As more data on college admissions this year becomes available, we’ve identified some emerging trends. We’ve been following the impacts that the pandemic has been having on student admissions, and have also explored the consequences of many colleges and universities going test-optional this year. So what are the lessons we’ve learned from this very peculiar admissions season?
First of all, test-optional policies enticed more students than ever to apply to selective colleges. While an Ivy League School may have been unattainable for a certain student due to test scores that were not within the school’s range, this year has changed all of that. So these selective schools received many more applications than usual, and therefore were forced to accept even less students than usual. This means that already low acceptance rates were being driven even lower.
Despite the test-optional policies, those students that decided to include good test scores were put at an advantage, especially for STEM and business programs. This shows that it’s a good idea to include test scores if they’re good, because they can only help you. Selective schools received many more of these scores than non-selective schools, perhaps because students wanted to give the admissions teams as much information as possible when evaluating their profiles.
Many of these schools are also choosing to renew their test-optional admissions policies, either temporarily or permanently, so this may prompt the same pattern for next year’s admission season. Additionally, many more students opted for early decision or early action, to increase their chances of acceptance by showing their commitment and interest early on. In response to increased early and regular applications, the waitlists were lengthened to make sure the schools had a safety net of students, should yield rates drop. Overall, the pandemic has been rather favorable to these schools, who have more students on their waitlists and all of their seats filled.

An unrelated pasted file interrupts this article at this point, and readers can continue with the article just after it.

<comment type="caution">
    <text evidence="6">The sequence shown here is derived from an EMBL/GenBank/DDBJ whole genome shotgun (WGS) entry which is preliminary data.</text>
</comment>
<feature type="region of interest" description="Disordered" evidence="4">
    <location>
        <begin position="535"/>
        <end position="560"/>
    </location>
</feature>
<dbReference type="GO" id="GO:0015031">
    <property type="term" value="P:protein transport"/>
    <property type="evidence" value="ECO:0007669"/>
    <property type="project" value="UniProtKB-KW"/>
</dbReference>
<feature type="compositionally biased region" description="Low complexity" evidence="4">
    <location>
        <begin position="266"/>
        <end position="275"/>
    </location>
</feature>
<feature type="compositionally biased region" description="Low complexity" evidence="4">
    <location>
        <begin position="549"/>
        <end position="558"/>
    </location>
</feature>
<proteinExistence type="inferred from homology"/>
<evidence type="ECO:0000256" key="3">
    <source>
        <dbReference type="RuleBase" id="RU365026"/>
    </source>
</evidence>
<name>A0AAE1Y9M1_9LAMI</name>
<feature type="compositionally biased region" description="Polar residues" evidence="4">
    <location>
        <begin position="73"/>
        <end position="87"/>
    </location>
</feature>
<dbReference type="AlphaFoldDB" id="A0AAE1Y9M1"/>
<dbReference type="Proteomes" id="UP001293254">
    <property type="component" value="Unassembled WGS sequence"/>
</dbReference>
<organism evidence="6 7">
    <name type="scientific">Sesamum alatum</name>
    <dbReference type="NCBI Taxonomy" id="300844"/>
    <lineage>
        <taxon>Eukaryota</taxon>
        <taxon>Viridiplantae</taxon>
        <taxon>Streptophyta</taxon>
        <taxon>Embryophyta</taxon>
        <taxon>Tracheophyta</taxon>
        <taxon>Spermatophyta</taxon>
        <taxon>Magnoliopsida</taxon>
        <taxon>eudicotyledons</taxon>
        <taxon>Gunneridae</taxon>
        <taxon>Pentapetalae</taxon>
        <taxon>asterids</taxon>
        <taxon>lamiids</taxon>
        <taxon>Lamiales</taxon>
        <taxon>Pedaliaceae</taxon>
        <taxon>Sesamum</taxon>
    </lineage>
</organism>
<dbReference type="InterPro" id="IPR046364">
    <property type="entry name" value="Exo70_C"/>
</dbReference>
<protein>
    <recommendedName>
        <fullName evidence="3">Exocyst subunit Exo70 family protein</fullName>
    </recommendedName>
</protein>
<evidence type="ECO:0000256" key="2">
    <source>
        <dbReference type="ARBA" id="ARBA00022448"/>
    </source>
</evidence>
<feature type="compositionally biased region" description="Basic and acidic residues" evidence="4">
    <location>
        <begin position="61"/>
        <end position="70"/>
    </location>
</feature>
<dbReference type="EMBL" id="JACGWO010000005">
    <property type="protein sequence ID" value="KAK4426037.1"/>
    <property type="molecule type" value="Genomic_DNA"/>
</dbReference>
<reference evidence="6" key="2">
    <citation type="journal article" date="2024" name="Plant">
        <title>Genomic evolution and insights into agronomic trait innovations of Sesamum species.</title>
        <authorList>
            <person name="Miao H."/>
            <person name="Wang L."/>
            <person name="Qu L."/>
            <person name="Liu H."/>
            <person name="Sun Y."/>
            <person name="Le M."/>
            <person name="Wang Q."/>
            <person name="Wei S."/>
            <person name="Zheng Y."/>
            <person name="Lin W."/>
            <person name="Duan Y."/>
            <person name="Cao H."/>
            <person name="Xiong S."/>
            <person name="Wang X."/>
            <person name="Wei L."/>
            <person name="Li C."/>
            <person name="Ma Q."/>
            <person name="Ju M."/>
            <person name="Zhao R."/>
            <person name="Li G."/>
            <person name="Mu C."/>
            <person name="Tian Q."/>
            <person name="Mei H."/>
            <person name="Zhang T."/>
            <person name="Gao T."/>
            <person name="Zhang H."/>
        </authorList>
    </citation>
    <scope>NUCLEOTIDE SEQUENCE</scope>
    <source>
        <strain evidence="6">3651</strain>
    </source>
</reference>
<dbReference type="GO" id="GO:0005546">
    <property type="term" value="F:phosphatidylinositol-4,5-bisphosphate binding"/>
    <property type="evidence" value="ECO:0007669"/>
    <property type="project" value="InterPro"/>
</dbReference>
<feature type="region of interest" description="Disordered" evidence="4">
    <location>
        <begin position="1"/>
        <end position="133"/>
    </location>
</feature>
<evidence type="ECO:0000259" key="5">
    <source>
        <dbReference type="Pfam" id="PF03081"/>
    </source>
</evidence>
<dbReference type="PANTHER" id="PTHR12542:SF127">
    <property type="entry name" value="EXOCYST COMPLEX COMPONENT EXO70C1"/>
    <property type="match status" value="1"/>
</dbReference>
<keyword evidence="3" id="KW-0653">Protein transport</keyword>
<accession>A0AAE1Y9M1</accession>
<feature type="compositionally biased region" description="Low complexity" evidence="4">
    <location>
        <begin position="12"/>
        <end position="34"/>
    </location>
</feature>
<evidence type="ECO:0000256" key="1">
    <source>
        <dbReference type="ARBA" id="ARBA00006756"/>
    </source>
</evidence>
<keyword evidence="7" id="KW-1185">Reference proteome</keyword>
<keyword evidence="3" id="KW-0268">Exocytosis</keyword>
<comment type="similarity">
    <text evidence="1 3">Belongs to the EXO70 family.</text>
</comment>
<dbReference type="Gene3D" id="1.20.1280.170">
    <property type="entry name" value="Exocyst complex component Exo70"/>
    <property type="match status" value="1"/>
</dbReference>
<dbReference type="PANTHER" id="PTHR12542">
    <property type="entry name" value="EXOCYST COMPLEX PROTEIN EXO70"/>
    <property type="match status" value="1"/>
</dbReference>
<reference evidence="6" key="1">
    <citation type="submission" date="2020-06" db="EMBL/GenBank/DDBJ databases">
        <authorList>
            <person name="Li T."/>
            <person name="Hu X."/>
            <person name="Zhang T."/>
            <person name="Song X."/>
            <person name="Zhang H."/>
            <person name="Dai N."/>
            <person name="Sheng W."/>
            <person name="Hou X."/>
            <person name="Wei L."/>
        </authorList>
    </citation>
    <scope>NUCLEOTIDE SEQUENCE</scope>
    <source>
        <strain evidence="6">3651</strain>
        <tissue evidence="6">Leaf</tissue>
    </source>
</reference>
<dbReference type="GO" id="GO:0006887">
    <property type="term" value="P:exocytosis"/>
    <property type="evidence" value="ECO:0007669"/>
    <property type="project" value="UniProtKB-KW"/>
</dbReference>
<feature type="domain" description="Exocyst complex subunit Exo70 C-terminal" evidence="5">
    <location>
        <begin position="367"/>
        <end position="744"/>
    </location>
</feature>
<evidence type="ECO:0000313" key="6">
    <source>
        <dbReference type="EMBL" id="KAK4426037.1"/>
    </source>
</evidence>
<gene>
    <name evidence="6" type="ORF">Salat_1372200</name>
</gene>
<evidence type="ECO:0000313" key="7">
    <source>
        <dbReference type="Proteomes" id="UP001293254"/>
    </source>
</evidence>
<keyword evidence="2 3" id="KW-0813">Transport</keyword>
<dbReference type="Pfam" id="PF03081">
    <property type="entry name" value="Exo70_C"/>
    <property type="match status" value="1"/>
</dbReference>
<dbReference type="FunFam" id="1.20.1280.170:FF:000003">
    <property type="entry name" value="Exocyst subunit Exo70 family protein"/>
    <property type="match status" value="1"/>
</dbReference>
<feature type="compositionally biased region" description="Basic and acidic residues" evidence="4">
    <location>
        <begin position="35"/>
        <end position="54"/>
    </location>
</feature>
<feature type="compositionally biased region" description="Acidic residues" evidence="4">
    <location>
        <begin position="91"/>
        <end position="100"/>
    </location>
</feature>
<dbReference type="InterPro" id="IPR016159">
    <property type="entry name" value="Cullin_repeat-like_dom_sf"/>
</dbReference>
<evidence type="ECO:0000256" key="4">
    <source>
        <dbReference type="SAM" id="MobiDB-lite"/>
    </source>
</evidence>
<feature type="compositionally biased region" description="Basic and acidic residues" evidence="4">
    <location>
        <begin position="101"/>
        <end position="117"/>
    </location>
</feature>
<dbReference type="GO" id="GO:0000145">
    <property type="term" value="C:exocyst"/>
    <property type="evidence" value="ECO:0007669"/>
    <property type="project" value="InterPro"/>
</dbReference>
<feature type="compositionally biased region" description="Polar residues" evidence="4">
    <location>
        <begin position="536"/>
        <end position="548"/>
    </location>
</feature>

However, less selective schools really felt the damage of the pandemic. With students boosted in confidence, no longer having to worry about test scores, they flooded toward the more selective schools. That left many “buyer” schools financially stressed. Some had to close altogether. Others, however, decided to increase the size of their freshman class and accept more students than in years’ past to try to financially bounce back.
With more students applying in general, there was also a greater diversity in the demographics. Schools saw increases of minority and first-generation applicants. It’s a promising trend after a lot of hesitancy, changing of plans, and even opting for gap years. This shows us that college admissions has changed, and in some ways has become much more competitive than before. But without test scores, college admissions is less of a numbers game and more of a “whole picture” game.
The future is difficult to predict, but our best advice for students is to show a lot of interest early on, to put a lot of time into their essays, and to be more thoughtful than ever on their applications.
In these trying times, having an extra hand on the college application process could help put students in the best position for admission at their top schools. Give us a call to schedule a free consultation today!
Neal Schwartz, Owner
College Planning of Westchester
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